The attorney representing accused double-killer Justin W. Crenshaw told a jury today that there is no question that his client killed two victims in February 2008: It’s just that Crenshaw’s state of mind was such that he couldn’t have planned the killing.
Defense attorney Chris Bugbee said his 22-year-old client can’t explain why or even how he killed 18-year-old Sarah A. Clark and 20-year-old Tanner E. Pehl on Feb. 28, 2008.
“Mr. Crenshaw is responsible for the deaths of Sarah Clark and Tanner Pehl. This is not about who caused their deaths. It is to what level of responsibility he should be held,” Bugbee said. “What was his state of mind when these crimes were committed?”
As expected, Bugbee said he will bring witnesses claiming that Crenshaw may suffer from alcohol idiosyncratic intoxication in which persons sometimes exhibit bizarre, and sometimes violent, behavior after ingesting even small amounts of alcohol.
Bugbee said he understand what jurors might think being asked to confirm a condition they’ve probably never heard of, along with the added problem of Crenshaw knowing he had problems yet he chose to drink anyway.
“Don’t dismiss this condition because you haven’t heard of it,” he told the jury. “The issue is, how did this condition affect his ability to think?”
Jack Driscoll, the chief criminal deputy prosecutor, asked the jury to hold Crenshaw responsible for the heinous crime: Clark’s head was nearly severed and Pehl was found with a broadsword stuck through his chest.
Driscoll told the jury about lists of fingerprints at the crime scene, blood on clothes and other DNA evidence linking Crenshaw to the crime.
“I will ask you to convict Justin Crenshaw with two counts of murder in the first degree with aggravating circumstances,” Driscoll said.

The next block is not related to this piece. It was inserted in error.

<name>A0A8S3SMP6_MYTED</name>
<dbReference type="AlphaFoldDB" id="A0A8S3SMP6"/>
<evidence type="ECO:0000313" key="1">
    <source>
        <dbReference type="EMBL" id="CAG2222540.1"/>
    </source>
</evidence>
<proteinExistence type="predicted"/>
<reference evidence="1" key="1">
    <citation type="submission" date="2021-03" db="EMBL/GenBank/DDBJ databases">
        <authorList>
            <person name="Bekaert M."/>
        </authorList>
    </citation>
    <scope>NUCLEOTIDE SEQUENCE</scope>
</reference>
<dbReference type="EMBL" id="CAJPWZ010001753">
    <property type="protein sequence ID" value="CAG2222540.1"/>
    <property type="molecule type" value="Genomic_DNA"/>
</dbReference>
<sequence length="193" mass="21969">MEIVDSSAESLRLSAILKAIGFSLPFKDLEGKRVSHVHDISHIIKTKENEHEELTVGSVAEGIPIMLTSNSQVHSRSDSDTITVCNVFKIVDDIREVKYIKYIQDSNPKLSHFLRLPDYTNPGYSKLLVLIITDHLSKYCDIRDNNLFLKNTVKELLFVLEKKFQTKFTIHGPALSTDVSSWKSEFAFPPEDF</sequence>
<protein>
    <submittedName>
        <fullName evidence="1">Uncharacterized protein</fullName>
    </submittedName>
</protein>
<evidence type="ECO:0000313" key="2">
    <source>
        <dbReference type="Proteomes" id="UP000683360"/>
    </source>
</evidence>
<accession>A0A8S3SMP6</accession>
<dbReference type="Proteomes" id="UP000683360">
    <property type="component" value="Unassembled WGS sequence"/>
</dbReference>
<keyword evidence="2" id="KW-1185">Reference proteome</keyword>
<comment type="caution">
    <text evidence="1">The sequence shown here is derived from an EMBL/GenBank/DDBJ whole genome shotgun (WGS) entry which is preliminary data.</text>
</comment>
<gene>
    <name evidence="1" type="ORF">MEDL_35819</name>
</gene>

But Bugbee’s defense will make efforts by Driscoll almost moot.
Investigators found pictures of Pehl’s family members taken off the walls and placed upside down in the home at East 512 Elm St.
“It is in fact bizarre,” Bugbee said, “Which is consistent with the condition I’m talking about. This is as senseless case. There is no way to justify these deaths.”
Crenshaw told detectives that he had been with Pehl and Clark on the night of the incident, but asked to be driven home. He denied the killings but told his aunt that investigators would want his clothes. Those bloody clothes were later discovered in his aunt’s garage and DNA testing showed it came from both Clark and Pehl, Driscoll said in court.
Bugbee said the condition is often associated with amnesia, or the inability to remember what happened.
Crenshaw’s “last memory was sitting on the couch drinking with Tanner Pehl who was playing the guitar,” Bugbee said. “His next memory is waking up the next morning with pain in his hand. He sees the bodies.”
But Bugbee left out his explanation for why the house was intentionally set on fire. Investigators found household cleaners and other flammable liquids piled on the living room floor.
But the source of the fire was determined to be from the kitchen, where someone left pizza boxes on top a stove with three burners activated and an oven set for 450 degrees.
“This is not an insanity defense where we are asking you to acquit Mr. Crenshaw of these crimes,” Bugbee said. “There are other options … that don’t show intent.”
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